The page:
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Executive Sadman

The 'exponential' Growth Of Money, Is It Really A (The) Problem?

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A lot of people seem to deem the problem with our inflationary monetary system is its built in inflationary tendency. Some say this is by design - I don't believe it is - debts can and have been written off before and the debt to GDP ratio has indeed fallen - and I do mean fallen, not, has happened in the last 5 years been transferred from the private sector to the taxpayer.

I would contend that it is not its exponential nature that is the problem, it is its debt based nature. Exponentiality can be dealt with easily, by periodically making £10 old pounds worth £1 new pound. Debt, on the other hand, means putting your countries future at the behest of other nations investment decisions, which may or may not coincide with your own economic cycles. Sure governments can encourage that money to be repatriated by printing more money to force the debt to be exchanged for non-cash assets, but that results in bouts of inflation and living cost increases - often visited upon those who had no hand or vote in the original decisions to increase debt in the first place. And, of course, when 100% of the country is foreign owned, you have not only nothing left to sell, but see whatever wealth remains paid to rent seekers.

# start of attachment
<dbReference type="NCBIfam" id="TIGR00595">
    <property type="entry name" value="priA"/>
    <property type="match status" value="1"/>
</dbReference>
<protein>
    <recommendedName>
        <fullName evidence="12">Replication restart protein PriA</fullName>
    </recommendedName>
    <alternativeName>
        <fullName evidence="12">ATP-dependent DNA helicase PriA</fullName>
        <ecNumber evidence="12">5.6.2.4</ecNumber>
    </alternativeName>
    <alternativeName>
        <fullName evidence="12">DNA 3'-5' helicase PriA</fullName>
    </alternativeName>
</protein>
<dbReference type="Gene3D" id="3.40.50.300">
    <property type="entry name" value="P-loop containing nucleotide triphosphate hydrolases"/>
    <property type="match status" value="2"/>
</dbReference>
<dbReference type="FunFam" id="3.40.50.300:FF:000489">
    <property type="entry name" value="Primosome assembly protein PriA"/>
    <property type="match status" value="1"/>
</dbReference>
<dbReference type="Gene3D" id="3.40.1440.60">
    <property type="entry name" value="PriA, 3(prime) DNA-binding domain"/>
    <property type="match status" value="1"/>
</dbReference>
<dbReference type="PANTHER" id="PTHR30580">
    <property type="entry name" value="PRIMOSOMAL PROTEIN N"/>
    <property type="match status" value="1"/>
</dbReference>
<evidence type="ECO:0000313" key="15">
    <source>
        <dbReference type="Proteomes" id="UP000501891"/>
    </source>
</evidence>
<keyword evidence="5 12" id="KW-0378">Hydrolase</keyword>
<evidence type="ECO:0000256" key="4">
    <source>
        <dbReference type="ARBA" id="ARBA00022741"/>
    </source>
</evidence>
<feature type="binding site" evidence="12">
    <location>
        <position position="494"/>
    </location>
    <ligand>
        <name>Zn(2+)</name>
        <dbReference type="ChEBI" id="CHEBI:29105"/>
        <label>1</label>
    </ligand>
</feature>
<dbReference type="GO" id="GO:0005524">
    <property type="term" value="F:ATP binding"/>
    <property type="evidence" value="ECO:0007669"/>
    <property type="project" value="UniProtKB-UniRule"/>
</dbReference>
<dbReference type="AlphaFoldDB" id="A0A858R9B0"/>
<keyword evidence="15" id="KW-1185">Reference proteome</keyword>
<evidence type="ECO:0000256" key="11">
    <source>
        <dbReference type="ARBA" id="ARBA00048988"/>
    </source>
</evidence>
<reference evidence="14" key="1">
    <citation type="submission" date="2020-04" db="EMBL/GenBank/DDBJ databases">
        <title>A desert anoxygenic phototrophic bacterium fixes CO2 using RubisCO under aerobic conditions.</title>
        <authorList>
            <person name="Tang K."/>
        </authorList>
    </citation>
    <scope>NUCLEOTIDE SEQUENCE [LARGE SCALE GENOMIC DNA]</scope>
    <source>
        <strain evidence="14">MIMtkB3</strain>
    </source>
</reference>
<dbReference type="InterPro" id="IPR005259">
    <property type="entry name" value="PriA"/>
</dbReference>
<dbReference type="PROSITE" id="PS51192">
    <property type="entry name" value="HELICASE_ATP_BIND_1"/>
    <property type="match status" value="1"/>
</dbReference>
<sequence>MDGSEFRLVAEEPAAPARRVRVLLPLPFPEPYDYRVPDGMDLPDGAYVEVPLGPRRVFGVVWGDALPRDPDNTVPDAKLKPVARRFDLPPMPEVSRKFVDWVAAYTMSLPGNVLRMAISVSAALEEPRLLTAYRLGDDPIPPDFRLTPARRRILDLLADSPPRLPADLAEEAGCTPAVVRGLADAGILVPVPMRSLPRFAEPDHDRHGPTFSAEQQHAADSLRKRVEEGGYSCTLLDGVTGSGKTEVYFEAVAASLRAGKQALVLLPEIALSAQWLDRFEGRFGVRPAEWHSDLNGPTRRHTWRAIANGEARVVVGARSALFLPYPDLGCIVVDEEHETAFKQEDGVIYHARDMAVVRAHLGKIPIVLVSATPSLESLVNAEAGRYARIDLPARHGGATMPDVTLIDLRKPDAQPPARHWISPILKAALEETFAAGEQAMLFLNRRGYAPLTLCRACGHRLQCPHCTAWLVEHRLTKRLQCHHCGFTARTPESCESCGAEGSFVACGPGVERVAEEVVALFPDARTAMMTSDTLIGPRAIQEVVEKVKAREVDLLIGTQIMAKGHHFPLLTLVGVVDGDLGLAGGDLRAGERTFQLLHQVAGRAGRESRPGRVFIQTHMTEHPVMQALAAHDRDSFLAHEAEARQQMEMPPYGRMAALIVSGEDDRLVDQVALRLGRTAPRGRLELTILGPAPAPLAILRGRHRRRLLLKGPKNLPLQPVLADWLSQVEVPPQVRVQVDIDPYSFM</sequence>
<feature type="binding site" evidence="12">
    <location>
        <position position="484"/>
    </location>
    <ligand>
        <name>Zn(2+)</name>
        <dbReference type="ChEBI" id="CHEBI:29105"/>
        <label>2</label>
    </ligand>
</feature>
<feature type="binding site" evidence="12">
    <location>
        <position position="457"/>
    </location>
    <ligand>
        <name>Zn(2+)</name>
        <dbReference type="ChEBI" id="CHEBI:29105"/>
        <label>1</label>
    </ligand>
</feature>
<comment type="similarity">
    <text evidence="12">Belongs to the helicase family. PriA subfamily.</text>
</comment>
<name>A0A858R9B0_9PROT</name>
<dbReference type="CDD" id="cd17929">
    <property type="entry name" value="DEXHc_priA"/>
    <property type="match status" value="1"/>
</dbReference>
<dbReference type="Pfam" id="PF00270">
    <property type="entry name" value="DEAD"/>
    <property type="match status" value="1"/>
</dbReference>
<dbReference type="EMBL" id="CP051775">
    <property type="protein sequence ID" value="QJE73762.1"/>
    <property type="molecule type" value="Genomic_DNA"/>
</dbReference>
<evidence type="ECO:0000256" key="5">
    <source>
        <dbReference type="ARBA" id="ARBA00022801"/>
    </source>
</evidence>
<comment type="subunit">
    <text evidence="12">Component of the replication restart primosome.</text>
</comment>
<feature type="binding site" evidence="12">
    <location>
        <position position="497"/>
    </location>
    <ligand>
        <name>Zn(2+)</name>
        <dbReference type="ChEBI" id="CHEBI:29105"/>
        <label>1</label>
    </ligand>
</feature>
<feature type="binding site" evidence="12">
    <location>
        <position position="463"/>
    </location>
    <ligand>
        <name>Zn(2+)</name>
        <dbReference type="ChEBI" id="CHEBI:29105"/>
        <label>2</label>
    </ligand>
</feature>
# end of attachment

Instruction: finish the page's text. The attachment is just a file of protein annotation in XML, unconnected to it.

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  • 404 Brexit, House prices and Summer 2020

    1. 1. Including the effects Brexit, where do you think average UK house prices will be relative to now in June 2020?


      • down 5% +
      • down 2.5%
      • Even
      • up 2.5%
      • up 5%



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